BlackBerry Passport: The Phone for Professionals

By Rob Enderle September 24, 2014

It is refreshing to see a phone come out that isn’t trying to be a better or cheaper iPhone.  I like diversity in technology because we all don’t have exactly the same taste, needs, or jobs.   The BlackBerry Passport isn’t for folks that fall into the ideal iPhone demographic but people who need a phone to get work done.   This isn’t to say that the Passport won’t play music or games just that this isn’t the product’s strength.  Let’s walk through what the Passport is.

For Professionals

What makes the difference for professional products is that they take a bit of work and extra learning in order to get full value from them.  For instance take a race car vs. a street car you use to get to the store.  A race car has controls for breaks, suspension, engine tuning, and a host of other things that a pit crew and race driver can set up to uniquely match the skills of the driver and the track differences.  They aren’t daunting for a pro but for a daily driver, they would be.  

The BlackBerry Passport is like that, it does require you spend some time working with its unique features.  For instance its keyboard is both physical and virtual.  By this I mean you can push the keys in but the keys also have sensors so you can swipe speed type . That, coupled with the predictive typing algorithm, can massively speed up how fast you can type into the device but you’d have to learn a skill you likely don’t have at the moment. 

The Passport has a monitor like square display much like your laptop has.   This is to present information to you in the same way a PC would.   This is particularly good for documents and spreadsheets both important to professional workers but not as important as movies which fit better on the more traditional panoramic screen.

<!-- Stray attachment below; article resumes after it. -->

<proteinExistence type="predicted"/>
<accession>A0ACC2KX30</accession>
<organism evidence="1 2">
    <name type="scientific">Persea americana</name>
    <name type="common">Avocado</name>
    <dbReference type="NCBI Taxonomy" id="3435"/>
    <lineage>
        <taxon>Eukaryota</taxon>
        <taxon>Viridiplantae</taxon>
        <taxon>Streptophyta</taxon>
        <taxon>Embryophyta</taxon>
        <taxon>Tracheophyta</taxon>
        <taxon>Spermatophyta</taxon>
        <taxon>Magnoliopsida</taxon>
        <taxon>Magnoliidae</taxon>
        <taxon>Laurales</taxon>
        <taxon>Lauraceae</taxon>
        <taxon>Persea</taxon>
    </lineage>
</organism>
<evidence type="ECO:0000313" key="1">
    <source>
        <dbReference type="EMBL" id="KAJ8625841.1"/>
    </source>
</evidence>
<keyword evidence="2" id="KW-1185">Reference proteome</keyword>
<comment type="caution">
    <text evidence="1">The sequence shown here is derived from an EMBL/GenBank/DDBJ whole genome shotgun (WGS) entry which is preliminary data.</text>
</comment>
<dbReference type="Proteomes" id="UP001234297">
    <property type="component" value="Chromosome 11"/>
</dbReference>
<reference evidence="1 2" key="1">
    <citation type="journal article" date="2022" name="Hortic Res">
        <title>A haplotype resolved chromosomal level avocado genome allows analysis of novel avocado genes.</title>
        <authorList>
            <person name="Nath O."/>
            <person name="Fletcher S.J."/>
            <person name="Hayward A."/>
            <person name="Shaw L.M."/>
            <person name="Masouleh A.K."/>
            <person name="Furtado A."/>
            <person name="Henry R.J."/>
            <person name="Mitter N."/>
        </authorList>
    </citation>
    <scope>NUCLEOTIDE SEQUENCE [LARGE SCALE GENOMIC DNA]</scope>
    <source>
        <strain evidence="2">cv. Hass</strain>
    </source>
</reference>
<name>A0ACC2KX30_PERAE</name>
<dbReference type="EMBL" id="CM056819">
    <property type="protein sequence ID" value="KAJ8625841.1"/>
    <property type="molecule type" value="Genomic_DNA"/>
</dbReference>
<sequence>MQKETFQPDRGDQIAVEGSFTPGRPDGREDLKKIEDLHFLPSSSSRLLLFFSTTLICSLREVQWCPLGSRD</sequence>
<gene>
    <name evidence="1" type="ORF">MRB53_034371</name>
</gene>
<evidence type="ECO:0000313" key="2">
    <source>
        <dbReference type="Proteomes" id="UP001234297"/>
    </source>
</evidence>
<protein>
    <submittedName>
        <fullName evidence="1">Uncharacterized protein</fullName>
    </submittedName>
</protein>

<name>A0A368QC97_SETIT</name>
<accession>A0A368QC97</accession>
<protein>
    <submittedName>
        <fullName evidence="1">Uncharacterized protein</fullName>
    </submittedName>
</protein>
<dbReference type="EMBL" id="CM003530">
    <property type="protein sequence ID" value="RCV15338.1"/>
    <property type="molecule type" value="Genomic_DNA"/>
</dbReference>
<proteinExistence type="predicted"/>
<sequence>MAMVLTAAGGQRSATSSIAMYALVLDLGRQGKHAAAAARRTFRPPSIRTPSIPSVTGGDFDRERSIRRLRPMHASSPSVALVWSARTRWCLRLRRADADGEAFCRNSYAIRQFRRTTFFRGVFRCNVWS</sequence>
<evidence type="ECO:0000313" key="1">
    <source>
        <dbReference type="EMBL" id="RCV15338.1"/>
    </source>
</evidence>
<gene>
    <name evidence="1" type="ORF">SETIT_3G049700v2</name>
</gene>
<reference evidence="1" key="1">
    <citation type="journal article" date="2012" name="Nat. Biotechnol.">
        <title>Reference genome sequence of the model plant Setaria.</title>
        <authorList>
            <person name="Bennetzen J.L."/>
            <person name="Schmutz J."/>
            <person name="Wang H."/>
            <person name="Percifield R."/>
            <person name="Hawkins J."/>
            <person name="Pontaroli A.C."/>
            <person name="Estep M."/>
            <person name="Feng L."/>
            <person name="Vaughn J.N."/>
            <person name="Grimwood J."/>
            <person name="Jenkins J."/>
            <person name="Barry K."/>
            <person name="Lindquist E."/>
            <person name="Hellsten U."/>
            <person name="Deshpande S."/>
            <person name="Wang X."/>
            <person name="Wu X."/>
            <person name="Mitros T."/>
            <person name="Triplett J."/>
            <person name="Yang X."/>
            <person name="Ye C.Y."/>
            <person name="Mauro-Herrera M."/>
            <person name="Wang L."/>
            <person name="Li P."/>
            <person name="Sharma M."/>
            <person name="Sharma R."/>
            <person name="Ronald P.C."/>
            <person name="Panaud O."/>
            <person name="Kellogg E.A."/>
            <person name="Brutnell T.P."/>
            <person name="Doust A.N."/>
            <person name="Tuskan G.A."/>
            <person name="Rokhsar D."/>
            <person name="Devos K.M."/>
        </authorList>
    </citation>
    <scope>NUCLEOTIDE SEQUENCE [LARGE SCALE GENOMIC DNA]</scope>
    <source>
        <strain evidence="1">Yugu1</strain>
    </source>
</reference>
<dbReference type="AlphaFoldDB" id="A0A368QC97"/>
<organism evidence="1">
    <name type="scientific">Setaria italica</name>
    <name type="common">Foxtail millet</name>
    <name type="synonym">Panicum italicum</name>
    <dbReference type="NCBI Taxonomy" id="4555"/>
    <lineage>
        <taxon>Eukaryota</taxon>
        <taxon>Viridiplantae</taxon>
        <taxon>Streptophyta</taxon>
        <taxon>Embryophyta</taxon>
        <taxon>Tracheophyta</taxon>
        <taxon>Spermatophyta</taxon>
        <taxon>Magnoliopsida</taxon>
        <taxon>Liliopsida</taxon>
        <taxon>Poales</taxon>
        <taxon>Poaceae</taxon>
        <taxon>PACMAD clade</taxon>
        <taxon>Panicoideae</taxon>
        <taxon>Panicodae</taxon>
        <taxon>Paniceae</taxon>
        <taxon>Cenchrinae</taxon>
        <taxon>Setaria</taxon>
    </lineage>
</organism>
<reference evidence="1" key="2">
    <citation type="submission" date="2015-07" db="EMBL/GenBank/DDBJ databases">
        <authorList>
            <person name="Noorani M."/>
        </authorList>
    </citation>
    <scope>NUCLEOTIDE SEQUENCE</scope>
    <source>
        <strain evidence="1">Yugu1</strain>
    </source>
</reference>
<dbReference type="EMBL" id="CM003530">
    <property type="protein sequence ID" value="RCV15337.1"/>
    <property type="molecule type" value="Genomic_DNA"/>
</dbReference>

It isn’t the thinnest phone in market because it both has to be sturdier and because battery life is more important to professionals than the need to have the thinnest phone.   This phone has up to 25 hours of mixed use which means that some users can likely wait to charge it every 3 days, or for the rest of us, if you forget to charge it one night there is no need to panic.  Most phones are lucky to still have battery life at the end of a work day.  Personally, I think the whole thin thing has been way overdone and as I write this, the iPhone 6 is being pounded for bending because it is too thin.  It also has a stainless steel frame rather than aluminum, which makes it a tad heavier but a ton sturdier (something that is hurting the new iPhone 6 this week). 

App Support

One of the big changes with this phone is that is uses the Amazon App store.  I’m very familiar with this service since I use it on my Kindles.   With past BlackBerry’s finding an app other than work apps was a problem and that problem nearly went away with the Amazon App store.   Most of the apps I use personally like Slacker Radio, ADT Alarm Service, and Waze, loaded just fine.  A couple like Sonos and Starbucks still can’t be found but with the combination of BlackBerry, Amazon Fire Phones, and Kindles using this service the attractiveness for software developers should be improved and it is supposedly a relatively easy port to go from Android into this app store so the cost to port the app should be low.  

Wrapping Up:  Overall

Overall I’m impressed with this phone -  it is different but does require some practice to get to the full benefits of the device.  Professionals often will put in that extra time because their business is tied to their communications and the extra performance and productivity is worth the effort.  One other advantage for professionals is that this phone is more secure than others.  Unlike most phone makers who put ease of use as a priority and security as an afterthought because it gets in the way, BlackBerry puts security as a priority and the end result is your confidential information is far less likely to be compromised.  

Something more than a few celebrities are still wishing they had this week.  




Edited by Stefania Viscusi

President and Principal Analyst, Enderle Group

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